Don’t trust a bail bond agent who approaches you in jail because they can’t be trusted. If they don’t follow the rules set by the state, who can you expect them to treat you fairly?


Some scammers call people and claim that they from the local sheriff’s department. They tell the victim that they have an arrest warrant for their spouse, child, or other relative and then give them a choice – either turn their loved one in or pay for their bail. The victim feels pressured to do something for their relative and makes the choice that anyone else would in this situation – agree to pay for the bail using their credit card. Once the phony police officer receives the payment, they declare that the warrant has been voided, and the relative is now safe.


With age, people start letting their guard down. The scammers can take advantage of this fact. They call elderly people, representing themselves as their grandchild. They say that the police have arrested them, and they need money for the bail because they aren’t able to reach dad and mom for some reason.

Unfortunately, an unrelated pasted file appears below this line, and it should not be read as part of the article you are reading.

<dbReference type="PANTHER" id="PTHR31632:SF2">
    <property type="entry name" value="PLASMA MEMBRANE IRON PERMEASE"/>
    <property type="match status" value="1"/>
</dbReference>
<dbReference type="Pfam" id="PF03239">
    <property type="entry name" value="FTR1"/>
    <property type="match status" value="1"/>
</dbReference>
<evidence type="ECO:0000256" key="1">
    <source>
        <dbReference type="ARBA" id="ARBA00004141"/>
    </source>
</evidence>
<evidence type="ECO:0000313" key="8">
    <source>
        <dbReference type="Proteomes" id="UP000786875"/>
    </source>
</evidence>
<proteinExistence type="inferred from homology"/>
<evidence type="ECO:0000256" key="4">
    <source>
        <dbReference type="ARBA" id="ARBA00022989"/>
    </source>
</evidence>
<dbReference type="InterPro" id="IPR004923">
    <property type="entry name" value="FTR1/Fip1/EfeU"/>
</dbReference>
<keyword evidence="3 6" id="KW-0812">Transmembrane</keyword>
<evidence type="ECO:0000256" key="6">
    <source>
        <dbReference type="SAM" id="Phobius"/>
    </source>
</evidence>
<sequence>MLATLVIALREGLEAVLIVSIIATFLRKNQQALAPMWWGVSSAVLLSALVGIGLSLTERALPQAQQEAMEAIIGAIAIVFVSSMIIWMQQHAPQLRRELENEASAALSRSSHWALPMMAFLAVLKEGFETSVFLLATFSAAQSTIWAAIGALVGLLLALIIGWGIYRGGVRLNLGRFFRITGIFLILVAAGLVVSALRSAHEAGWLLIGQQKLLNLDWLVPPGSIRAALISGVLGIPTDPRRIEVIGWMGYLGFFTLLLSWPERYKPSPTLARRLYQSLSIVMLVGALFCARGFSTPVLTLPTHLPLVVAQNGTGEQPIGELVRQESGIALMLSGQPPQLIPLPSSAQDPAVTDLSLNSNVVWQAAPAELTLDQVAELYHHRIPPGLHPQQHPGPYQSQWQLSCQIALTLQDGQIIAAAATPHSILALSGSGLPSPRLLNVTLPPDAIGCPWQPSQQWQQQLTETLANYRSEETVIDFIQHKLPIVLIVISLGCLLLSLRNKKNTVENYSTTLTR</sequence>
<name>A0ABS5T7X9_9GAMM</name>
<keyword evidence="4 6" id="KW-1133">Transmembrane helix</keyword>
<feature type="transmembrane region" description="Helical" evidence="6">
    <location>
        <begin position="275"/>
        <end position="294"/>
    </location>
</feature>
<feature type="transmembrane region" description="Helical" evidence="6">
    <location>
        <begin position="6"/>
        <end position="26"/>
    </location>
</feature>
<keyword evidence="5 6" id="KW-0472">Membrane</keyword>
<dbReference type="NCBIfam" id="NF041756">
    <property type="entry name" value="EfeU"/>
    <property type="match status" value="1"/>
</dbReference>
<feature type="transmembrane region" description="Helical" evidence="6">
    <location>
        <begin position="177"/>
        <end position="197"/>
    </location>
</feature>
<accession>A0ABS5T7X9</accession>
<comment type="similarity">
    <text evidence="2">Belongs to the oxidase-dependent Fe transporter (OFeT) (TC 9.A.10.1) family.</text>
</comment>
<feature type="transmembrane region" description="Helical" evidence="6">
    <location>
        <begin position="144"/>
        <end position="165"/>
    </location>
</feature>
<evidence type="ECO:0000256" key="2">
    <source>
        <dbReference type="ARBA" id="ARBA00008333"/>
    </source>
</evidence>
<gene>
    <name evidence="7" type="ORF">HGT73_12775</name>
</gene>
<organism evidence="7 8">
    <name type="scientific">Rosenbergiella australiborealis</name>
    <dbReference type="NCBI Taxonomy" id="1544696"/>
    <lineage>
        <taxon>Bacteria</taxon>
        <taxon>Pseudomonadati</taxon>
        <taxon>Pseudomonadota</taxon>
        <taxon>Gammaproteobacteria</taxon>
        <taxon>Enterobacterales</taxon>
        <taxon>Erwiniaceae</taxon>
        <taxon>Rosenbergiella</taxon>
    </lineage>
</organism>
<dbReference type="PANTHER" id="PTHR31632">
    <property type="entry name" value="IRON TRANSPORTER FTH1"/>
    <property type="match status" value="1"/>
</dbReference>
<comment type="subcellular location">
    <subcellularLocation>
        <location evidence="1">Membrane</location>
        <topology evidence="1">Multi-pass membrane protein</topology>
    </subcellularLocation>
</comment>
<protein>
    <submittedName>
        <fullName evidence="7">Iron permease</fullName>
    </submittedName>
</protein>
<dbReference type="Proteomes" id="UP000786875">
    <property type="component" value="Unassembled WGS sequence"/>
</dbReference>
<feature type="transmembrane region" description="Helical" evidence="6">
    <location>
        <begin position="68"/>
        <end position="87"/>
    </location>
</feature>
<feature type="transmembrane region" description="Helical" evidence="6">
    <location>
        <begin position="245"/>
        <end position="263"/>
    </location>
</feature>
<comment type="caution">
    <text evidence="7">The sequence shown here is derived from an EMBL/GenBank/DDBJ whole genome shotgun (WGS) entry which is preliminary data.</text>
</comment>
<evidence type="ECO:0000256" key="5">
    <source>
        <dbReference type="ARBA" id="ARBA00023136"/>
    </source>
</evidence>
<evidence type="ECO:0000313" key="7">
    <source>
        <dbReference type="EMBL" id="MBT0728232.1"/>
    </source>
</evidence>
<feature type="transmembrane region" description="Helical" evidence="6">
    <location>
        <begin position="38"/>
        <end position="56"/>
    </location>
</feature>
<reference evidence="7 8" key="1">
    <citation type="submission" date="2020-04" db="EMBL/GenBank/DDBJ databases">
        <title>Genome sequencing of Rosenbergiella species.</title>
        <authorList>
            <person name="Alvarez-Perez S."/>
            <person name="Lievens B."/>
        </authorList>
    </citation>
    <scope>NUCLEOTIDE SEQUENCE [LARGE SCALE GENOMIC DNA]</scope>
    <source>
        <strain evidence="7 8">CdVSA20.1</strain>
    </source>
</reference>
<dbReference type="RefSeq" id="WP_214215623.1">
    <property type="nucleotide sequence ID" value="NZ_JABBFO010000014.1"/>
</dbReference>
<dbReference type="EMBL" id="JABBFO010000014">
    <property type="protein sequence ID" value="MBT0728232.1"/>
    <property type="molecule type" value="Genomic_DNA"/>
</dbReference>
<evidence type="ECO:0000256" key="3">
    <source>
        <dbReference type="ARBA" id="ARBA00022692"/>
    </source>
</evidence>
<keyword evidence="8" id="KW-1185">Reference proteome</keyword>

The scammers go in prepared to ensure that the elderly victim believes them. They spend days or weeks looking for the target and then scout through their social media accounts to look for family situations that they can exploit. Once they have collected all relevant information, they make the call to scam the naïve elderly. The grandparents want to help their grandchildren, so they forward the cash as they are told. If they don’t realize that they are being scammed, they may end up being fleeced for a huge amount of money.


In this type of scam, the savvy trickster somehow acquires information of someone who was arrested recently and released on bond. This may be done by hacking the computer system of jail or by the help of an inside man who gives critical information in the police records in return for money.

The scammer tells the indemnitor via phone call that due to some problem, they need to pay more money immediately or a warrant will be issued against the defendant. The indemnitor, thinking that their loved one will again be sent to jail, agrees to send the money.